Guwahati, February 9: With human-elephant conflict raging across the landscapes in Assam and Meghalaya, the NE states that share several elephant migrations corridors and contiguous habitats, Assam-based biodiversity research and conservation organisation Aaranyak (www.aaranyak.org), that has footprints across the eastern India, has collaborated with Meghalaya government to explore ways to mitigate the conflict.
Aaranyak with the decades-long experience of complementing human-elephant conflict mitigation in Assam, has realised that a holistic strategy to address the problem across neighbouring Assam and Meghalaya would yield better results.
Aaranyak has embarked on conducting an Elephant Occupancy Survey in Meghalaya that is expected provide effective ways for mitigation of human-elephant conflict besides boosting conservation through habitat protection.
It has completed the first phase of the survey in West Garo Hills, East Garo Hills, South West Garo Hills, North Garo Hills, West khasi Hills, South West Khasi Hills, Eastern West Khasi Hills and Ri-Bhoi districts of Meghalaya in collaboration with the Forests and Environment Department, Meghalaya with the support from the US Fish and Wildlife Service.
“Meghalaya is a high elephant-density state in the country. The latest elephant census in Meghalaya was carried out During March 26-29, 2017 using dung decay count method. As per the census there are 1754 elephants in Meghalaya,” according to the official website of the Forests and Environment Department, Meghalaya.
“In current survey, elephant distribution in the state is being analysed. Genetic analysis of dung samples will be conducted at the Wildlife Genetics Laboratory at Aaranyak whose team will also do estimation of elephants in Balpakram National Park in Meghalaya using a variety of scientific methods. Following up on the survey, Aaranyak will utilize a variety of methods to mitigate human-elephant conflict in the state,” said Aaranyak’s senior researcher, Abhijit Boruah, the team leader.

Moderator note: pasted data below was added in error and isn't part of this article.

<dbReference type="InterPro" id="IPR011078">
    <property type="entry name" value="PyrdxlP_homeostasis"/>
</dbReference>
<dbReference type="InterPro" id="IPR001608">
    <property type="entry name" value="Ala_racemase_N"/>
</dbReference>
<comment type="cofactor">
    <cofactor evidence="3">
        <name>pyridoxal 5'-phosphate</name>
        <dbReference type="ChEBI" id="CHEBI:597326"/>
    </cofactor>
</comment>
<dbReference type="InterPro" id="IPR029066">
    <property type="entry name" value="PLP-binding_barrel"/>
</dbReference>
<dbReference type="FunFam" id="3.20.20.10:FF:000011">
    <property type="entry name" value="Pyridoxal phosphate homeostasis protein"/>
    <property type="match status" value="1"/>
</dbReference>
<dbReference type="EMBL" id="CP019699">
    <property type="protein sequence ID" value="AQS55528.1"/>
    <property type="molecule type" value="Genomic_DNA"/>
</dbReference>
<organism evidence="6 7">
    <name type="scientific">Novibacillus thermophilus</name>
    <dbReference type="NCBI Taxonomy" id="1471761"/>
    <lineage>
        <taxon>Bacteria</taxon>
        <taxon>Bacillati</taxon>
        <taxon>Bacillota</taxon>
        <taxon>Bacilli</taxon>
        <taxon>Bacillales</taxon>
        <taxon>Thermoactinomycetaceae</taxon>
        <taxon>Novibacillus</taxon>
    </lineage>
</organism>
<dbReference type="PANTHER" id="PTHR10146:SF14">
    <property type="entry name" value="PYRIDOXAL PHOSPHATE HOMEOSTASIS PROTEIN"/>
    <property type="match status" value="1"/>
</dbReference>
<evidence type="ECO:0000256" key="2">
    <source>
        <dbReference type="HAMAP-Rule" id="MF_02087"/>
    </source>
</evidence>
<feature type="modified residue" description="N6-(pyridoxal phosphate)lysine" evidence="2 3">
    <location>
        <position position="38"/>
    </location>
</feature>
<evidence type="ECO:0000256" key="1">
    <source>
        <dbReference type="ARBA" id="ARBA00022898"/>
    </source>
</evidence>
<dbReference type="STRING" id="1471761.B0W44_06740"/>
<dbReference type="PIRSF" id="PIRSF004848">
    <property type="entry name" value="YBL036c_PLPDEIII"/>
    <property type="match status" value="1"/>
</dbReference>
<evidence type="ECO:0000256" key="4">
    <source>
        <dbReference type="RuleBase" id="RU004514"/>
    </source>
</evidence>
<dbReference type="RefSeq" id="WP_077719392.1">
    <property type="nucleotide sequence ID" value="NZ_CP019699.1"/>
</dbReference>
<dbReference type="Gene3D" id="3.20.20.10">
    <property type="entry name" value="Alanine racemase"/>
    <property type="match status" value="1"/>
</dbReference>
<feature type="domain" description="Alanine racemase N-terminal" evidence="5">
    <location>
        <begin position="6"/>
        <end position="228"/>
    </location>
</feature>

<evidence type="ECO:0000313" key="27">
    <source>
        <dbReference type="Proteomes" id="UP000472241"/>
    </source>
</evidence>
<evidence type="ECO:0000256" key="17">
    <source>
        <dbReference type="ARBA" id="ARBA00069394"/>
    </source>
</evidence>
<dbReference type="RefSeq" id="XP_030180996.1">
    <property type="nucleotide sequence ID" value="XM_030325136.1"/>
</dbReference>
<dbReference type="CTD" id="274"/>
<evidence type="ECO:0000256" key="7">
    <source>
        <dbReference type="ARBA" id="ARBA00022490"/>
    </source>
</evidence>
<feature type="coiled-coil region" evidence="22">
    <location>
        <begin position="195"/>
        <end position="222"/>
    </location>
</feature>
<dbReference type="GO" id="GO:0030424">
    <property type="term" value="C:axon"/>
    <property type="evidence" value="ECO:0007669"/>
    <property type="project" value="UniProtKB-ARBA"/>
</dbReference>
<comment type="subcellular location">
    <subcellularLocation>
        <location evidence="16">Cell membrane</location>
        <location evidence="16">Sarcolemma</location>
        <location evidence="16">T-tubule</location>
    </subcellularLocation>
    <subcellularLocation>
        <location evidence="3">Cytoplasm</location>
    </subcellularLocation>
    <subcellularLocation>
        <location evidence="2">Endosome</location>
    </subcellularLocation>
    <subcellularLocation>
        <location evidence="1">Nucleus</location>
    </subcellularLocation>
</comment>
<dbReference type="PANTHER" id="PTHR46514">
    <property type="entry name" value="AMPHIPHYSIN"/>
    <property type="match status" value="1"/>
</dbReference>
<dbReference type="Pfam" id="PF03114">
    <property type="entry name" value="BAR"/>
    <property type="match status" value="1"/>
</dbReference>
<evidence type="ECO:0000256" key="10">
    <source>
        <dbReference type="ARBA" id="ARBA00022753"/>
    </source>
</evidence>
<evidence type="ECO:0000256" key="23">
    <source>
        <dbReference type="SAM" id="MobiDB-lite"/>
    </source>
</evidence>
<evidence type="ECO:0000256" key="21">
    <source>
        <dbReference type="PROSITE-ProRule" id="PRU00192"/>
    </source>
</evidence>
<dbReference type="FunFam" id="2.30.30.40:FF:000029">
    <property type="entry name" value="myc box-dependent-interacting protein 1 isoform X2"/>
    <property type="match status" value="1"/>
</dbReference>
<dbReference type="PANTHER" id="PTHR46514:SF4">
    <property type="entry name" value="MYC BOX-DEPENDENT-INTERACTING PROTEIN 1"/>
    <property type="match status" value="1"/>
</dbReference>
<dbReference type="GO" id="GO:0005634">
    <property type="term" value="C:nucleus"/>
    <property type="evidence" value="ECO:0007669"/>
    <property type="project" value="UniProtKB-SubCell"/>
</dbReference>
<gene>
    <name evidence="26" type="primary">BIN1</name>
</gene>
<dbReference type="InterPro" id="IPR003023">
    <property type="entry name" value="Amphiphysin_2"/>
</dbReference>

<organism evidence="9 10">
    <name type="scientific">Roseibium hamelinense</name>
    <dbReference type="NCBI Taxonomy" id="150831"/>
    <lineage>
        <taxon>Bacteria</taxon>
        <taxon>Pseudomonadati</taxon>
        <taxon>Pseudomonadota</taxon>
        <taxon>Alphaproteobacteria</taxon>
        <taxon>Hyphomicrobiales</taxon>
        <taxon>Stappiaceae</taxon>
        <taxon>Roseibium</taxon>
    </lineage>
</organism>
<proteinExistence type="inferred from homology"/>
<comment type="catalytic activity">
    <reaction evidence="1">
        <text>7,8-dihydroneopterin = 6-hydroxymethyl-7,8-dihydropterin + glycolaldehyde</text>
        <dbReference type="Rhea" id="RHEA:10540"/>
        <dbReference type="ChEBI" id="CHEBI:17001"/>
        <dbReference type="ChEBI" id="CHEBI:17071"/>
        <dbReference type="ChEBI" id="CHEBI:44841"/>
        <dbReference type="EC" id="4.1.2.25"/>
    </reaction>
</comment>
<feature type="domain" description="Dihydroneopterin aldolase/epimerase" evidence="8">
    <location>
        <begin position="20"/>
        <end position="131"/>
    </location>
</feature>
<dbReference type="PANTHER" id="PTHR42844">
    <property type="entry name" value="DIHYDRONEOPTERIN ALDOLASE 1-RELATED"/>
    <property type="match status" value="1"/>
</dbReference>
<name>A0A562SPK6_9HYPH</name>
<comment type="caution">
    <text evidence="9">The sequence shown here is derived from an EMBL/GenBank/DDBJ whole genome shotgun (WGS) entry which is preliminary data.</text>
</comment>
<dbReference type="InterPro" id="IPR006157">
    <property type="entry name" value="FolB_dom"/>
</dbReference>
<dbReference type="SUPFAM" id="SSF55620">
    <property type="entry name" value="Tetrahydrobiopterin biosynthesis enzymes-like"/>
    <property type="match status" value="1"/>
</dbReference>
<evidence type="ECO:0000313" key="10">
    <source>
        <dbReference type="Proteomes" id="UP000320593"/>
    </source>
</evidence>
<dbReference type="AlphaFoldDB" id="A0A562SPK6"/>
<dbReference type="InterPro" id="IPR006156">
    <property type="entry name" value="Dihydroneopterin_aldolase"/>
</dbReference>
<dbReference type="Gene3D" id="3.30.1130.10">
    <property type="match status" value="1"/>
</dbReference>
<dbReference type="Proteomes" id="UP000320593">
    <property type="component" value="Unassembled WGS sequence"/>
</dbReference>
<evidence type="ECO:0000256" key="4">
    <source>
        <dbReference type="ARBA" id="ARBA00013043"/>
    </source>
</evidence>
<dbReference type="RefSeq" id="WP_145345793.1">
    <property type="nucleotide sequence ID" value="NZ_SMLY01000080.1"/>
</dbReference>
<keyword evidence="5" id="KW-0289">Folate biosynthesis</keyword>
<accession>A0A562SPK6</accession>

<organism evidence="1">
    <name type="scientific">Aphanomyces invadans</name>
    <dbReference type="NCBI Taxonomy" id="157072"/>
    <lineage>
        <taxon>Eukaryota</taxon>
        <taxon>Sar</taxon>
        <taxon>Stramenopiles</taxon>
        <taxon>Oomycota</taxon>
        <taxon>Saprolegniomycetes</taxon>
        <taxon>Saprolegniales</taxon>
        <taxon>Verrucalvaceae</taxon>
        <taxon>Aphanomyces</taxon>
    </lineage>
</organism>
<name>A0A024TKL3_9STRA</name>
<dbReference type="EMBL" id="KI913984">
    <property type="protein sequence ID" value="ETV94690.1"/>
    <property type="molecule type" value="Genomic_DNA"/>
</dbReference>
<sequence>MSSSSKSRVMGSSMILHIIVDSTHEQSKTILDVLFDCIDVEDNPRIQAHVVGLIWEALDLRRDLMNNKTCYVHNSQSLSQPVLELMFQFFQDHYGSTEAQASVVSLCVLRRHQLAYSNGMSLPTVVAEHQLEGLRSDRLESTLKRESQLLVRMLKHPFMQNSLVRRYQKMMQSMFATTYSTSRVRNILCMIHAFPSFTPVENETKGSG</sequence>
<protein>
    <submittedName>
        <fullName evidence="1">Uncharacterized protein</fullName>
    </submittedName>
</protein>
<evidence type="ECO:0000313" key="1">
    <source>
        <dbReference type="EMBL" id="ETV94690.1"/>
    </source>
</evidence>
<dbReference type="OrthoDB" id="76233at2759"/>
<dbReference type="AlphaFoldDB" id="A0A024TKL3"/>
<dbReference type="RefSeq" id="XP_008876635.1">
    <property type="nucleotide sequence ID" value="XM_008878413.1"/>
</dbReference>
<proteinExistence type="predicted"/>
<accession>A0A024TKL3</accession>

Using occupancy models, conservation interventions can be guided according to where a species occurs and why, as well as the status of rare and threatened wildlife. In this region of highly fragmented elephant distribution, little quantitative research has been done previously on elephants and their habitats. Through occupancy survey major intervention can be guided in terms of habitat which is linked to human elephant conflict.
Elephants contribute to the vitality of forests and savanna ecosystems as well as to human wellbeing. Elephants are important ecosystem engineers. In dense forests, they create pathways that allow other animals to pass.
Study on forest fringe people
Aaranyak is also working with the Forest Department of Meghalaya to help the latter understand socio-economic status, nature and extent of forest dependency of the families living in the forest fringe areas of three landscapes, namely, Narpuh, Nongkhyllem and Balphakram through a comprehensive study supported by the department.
The study would provide the key background and knowledge about the communities living in the forest fringe villages and carry out appropriate planning to reduce their excessive dependence on natural resources so that sustainable and green livelihood actions can be planned for long-term forest conservation and mitigation of climate change impacts in the near future.
Aaranyak has been supporting the department in conducting extensive camera trapping in some of the key areas with resources, manpower and technical and scientific expertise to monitor various key species of wildlife.